Review Summary: Welcome to the Slaughtahouse
As The Golden Age of hip-hop faded in relevance and gave way for the rise of West Coast gangsta rap, many veterans were worried. With its hedonistic themes and glorifications of gang-violence, the music coming from the West Coast glorified the destructive lifestyle that many veterans were vocally against. One of those concerned was an individual by the name of Duval Clear, otherwise known as Master Ace, was a bright and colorful character in his Marley Marl produced debut, Take a Look Around
. Ace was now in a tight spot, as more violent lyrics were taking up the spotlight while his peers were fading into the dust. Master Ace decided to change his image, shortening ‘Master’ to ‘Masta’, exchanging his fancy suit and hat for a hoodie and ball-cap , and with his newly formed posse ‘Masta Ace Incorporated’(which is really just Ace, ironically) released the 1993 album Slaughtahouse
. But, Ace is not trend-hopping here; instead, he points out the absurdity of fads, the dangers of living in a gangster's paradise, and the true, perilous nature of California's seemingly-inviting shores.
’s tone is consistently dark and menacing. While there are other descriptors that fit from song to song including paranoid, hostile, witty, and playful, there is always a sense of danger present.
The production, like the G-Funk of the West Coast, is heavy in funk and R&B samples. But while in the West Coast it was brighter and richer, the production here is much murkier and deeper, providing an image of the cold-cramped back alleys of New York as opposed to the sunny beaches of LA. This production aesthetic remains consistent throughout, helping connect the introspective words of Ace as he ponders about the everyday danger of simply walking from one point to another..
“I walk through the valley of no-man's land
Sayin’ peace, slappin’ fives and holdin’ up those two fingers
To the many nine millimeter automatic pistol toting young men
That roam everywhere
I wonder what will be the next small incident”
To the cartoonish portrayal of gangsta rap displayed in the first half of the title track by characters ‘MC Negro and the Ignant MC’..
Chainsaw in my holster
Barb-wire rope, and I'll hang ya like a poster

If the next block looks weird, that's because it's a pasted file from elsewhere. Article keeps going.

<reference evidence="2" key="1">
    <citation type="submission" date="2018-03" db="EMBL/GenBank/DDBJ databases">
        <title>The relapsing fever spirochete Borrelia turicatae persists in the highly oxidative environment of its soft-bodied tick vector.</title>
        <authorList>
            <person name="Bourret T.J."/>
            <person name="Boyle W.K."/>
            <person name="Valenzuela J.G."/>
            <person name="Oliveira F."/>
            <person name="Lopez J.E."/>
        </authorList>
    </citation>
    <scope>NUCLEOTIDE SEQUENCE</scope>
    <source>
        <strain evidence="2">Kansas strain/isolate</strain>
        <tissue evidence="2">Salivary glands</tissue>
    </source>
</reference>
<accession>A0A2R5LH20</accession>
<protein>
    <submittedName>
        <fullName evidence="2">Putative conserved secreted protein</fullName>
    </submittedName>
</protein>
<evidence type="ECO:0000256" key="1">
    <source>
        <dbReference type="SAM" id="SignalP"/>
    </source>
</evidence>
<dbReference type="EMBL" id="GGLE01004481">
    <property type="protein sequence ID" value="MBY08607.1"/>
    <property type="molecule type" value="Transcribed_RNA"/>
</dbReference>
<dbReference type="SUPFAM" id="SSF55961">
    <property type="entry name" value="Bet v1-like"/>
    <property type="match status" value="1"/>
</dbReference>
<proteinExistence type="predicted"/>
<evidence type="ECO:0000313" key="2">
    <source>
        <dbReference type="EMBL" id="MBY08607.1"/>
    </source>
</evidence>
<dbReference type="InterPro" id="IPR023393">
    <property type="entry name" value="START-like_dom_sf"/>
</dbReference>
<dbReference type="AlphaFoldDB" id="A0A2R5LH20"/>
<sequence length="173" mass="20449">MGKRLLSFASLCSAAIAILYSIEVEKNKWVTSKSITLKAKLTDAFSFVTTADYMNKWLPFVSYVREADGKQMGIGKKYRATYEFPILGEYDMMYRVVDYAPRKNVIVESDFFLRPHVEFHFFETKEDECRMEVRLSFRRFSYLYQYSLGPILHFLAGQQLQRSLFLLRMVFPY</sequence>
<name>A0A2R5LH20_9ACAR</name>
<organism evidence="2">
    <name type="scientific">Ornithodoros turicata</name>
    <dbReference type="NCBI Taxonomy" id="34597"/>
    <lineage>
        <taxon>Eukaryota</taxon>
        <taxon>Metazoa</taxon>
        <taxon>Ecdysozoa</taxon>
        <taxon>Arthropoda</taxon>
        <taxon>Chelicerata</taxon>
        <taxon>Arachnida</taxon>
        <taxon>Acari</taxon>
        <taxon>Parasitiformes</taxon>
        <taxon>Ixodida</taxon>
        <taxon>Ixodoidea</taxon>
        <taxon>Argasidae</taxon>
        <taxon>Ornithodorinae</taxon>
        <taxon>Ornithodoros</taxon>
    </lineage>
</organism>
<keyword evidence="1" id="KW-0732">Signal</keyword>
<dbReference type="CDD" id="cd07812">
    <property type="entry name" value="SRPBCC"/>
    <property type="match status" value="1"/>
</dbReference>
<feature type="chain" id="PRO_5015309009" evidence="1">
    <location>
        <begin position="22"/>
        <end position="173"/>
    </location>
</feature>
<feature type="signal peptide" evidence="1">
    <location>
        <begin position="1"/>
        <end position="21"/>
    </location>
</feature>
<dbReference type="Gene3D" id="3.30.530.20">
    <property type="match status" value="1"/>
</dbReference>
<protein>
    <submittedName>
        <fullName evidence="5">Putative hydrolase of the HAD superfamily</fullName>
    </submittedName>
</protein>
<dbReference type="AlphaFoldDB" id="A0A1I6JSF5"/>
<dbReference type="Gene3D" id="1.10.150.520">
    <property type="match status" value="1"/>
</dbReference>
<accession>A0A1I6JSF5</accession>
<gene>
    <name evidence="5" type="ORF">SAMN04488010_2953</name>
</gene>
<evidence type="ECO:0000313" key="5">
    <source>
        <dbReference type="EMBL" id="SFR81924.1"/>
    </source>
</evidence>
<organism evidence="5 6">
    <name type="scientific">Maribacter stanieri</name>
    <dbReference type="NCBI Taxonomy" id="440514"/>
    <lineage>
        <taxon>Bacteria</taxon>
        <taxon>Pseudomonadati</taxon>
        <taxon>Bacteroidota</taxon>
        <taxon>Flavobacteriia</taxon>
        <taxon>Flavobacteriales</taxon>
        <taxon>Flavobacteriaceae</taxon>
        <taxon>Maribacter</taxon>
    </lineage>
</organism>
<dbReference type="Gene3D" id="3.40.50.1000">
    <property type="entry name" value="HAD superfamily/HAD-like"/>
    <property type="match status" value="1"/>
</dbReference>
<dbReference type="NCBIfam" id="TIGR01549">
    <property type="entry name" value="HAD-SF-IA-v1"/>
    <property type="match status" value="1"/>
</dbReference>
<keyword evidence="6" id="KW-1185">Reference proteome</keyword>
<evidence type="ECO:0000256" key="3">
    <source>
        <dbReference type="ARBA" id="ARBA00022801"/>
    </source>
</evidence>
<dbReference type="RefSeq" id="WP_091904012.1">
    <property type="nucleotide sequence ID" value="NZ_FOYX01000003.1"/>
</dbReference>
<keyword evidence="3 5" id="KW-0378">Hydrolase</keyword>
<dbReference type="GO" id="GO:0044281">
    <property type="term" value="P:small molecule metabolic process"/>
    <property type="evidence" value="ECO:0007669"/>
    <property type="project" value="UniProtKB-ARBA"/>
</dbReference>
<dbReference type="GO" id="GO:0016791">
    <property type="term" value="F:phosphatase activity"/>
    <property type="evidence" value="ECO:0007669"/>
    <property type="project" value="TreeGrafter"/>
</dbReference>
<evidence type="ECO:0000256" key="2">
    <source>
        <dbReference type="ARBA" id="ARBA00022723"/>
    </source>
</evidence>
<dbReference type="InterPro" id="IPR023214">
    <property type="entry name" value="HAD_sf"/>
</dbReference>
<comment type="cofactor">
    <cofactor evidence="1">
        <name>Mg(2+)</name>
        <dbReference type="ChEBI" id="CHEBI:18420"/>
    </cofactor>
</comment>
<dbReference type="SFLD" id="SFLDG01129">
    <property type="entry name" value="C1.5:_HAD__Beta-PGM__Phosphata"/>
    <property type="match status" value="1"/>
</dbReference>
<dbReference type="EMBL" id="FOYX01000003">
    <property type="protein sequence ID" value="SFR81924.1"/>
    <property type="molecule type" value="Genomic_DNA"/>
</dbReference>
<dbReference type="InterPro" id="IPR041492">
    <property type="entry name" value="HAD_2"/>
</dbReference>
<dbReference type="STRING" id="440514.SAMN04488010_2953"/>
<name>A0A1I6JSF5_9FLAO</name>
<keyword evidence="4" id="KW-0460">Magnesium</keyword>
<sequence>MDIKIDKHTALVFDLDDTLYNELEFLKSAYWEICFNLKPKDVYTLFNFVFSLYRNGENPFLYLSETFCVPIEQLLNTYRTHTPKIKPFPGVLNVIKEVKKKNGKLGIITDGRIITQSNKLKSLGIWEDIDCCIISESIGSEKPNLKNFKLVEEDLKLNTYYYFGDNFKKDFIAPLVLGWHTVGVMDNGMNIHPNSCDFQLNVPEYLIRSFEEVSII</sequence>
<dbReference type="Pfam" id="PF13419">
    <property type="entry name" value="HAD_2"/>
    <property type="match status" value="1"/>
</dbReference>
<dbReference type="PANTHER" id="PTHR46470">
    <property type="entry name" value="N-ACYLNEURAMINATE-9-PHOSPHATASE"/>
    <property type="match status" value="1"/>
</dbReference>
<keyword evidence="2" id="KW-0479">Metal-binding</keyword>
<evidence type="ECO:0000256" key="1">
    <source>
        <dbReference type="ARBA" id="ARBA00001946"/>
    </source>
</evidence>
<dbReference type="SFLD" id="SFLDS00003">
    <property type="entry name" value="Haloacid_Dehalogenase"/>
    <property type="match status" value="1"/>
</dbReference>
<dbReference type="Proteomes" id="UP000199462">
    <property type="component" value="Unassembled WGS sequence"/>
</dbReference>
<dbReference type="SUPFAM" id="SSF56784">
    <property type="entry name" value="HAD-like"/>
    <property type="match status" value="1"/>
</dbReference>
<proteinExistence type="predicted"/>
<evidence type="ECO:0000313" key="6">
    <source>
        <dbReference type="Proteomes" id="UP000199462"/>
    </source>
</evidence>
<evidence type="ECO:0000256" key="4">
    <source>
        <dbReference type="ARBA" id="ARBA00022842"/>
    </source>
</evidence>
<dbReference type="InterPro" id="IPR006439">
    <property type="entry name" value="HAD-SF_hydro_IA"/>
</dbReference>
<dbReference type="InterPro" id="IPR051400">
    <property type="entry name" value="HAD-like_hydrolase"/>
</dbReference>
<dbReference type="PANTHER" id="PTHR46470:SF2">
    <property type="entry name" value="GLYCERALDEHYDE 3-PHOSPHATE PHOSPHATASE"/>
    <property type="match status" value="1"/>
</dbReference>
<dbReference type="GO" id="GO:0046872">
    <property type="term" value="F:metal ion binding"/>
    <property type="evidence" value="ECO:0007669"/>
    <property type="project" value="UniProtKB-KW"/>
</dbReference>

So when I grab my axe you better drop
Cause Imma swing, swing, swing and chop, chop, chop
The transitions are always smooth. Each song feels like it’s part of a greater picture.
The true highlight to this album, however, is Ace’s storytelling. He always is able to paint vivid pictures of people in the criminal underworld, whether it’s homicidal maniacs, drug dealers, or ordinary people just trying to get across their own neighborhoods without getting shot. The best example of this is “Jack B Nimble”, where Ace tells a darkly humorous tale of a man who is currently running from the cops. Ace here plays Jack’s inner thoughts, and his mocking voice emphasizes the hopelessness of Jack’s situation.
“Don't be mosin’, they're closin’ in kid
See what having that darker skin did
Now which way Jack, cause you need a breather
And a good lawyer, you won't get either”
In the end, Jack is hiding in the bathroom as cops start to burst the door open, Ace only then says that maybe it wasn’t a smart idea to report on the cops who were okay with the drugs Jack was selling, and cuts the song with an ironically cheerful “good luck Jack”.
While it may have been the violent themes of trendy hip-hop that inspired the music, the much bigger target on Ace’s list is the pointless black-on-black violence that constantly happens. In songs like “A Walk Thru The Valley”, “Late Model Sedan” and “The Big East”, Ace bemoans that not even black people like himself are safe in predominantly black neighborhoods.
“As I walk through Brooklyn, Compton or wherever,
I wonder why black folks don’t want to stick together
Talk about justice, and how little we get
Yet black men be killin’ black men for talking ***.”
was a turning point for Masta Ace. It introduced his modern name, socially conscious lyricism, and a style of storytelling that would become a defining feature of his rapping style. Slaughtahouse
, in one hand, is a satire of the West Coast hip-hop movement; but, in the other, it’s a detailed characterization of poor black neighborhoods. Ace takes on obvious targets like corrupt police, but also gives detailed imagery of the shady characters in the unforgiving world of gangs, gangstas, drugs, and cold-blooded murderers.